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The Dandy Lion Project is the latest project created by Shantrelle Lewis, a Philadelphia/Brooklyn based curator. Lewis’ project aims to give a different look at Black male fashion. No you will not see baggy jeans and white t-shirts, but tailored pants and colors popping everywhere. And textures. There are lots of textures. From plaids to tweed.

The Dandy Lion Project is currently on exhibition at the Museum of Contemporary Photography in Chicago, not too bad for something that originally was created as a pop-up show.

But what exactly is ‘dandy’ fashion?

“It definitely goes against the norm in the industry,” Lewis told The Huffington Post. “It’s a way in which they meticulously take and borrow from different cultures that speaks to the diaspora experience in general. It’s also part of the hip-hop aesthetic, borrowing and sampling — that’s what these guys are doing when they get dressed.”

Lewis also wanted to challenge the meaning of masculinity when it comes to Black men. She purposefully used straight and gay men in her work.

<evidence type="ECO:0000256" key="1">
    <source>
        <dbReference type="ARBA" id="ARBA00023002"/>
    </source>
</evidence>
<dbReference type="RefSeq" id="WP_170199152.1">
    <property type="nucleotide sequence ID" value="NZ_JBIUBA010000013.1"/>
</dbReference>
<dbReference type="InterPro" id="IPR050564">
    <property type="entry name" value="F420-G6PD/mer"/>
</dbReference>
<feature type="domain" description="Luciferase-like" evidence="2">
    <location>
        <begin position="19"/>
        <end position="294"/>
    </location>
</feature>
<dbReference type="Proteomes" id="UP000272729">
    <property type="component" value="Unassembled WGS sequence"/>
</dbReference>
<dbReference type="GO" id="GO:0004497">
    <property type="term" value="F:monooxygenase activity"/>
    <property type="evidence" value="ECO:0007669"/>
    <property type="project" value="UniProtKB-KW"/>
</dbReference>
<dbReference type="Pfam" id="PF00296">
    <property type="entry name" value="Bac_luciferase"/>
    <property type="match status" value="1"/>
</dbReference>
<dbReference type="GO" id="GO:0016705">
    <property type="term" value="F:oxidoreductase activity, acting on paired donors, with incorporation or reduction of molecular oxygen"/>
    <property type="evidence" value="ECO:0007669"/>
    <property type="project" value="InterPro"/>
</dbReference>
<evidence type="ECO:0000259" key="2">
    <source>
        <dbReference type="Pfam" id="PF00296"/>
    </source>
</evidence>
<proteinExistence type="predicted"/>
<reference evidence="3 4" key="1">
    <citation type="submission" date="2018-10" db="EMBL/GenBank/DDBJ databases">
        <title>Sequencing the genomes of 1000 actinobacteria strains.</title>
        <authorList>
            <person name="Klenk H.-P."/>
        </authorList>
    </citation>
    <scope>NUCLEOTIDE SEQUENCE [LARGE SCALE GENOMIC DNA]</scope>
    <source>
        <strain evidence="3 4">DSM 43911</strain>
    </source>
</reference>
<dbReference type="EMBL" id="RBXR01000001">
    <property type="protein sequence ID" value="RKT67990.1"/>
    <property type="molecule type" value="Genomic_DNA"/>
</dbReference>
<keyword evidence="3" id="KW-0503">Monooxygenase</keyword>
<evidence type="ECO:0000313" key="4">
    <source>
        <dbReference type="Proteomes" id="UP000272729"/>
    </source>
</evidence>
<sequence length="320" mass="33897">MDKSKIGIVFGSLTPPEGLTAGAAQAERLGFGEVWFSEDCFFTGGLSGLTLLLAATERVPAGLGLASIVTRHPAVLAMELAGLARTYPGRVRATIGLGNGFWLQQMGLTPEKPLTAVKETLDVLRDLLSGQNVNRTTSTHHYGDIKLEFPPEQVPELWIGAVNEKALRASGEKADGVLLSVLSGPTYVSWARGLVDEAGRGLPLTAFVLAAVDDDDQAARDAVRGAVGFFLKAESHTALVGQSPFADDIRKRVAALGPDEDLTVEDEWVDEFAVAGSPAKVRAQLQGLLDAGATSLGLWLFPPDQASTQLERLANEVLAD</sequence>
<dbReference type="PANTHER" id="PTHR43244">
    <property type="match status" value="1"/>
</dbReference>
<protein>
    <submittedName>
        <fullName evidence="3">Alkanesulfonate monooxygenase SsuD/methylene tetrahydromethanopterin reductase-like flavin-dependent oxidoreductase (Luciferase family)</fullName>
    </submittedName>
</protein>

“I wanted to combat these limited and narrow ideas of masculinity,” Lewis said. “It’s refreshing to see men who can embrace femininity regardless of sexuality. I have consciously picked images that show and respect that delicate balance between masculinity and femininity — one doesn’t overpower the other and they operate in harmony.”

To learn more about The Dandy Lion Project, visit their Facebook page.

Image Credit: Original Dandy Lion image.
Photographer: Hanif Abur-Rahim

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  • [email protected]

    To each its own. Masculinity is not monolithic. Black men have been readily stereotyped and black people among both genders have the right to unapologetically express their human creativity. It is true that some wear those clothes as a way to outline some fade not as a means to sincerely describe their authentic personalities. Many human beings love to bandwagon trends and these clothes are heavily popular in our generation. We have to be ourselves. We are a diverse people and our diversity never weakens our cultural heritage. It strengthens our beings as one black people. As long as people use authenticity in shown involving fashion, then that is fine. In my opinion, it becomes a problem when some want to act fake and use those clothing as a way for them to not be their true selves. Authenticity is the priority.

  • Mikela123

    I’m trying to be open-minded about this look. I love a well-dressed man and all, but i don’t find this look sexy.

    • dirtychai

      I don’t either and I have tried with all my might, because many men think that this is attractive. On the other hand when I see a man in a simple suit or some regular-fitting jeans, it’s the biggest turn on.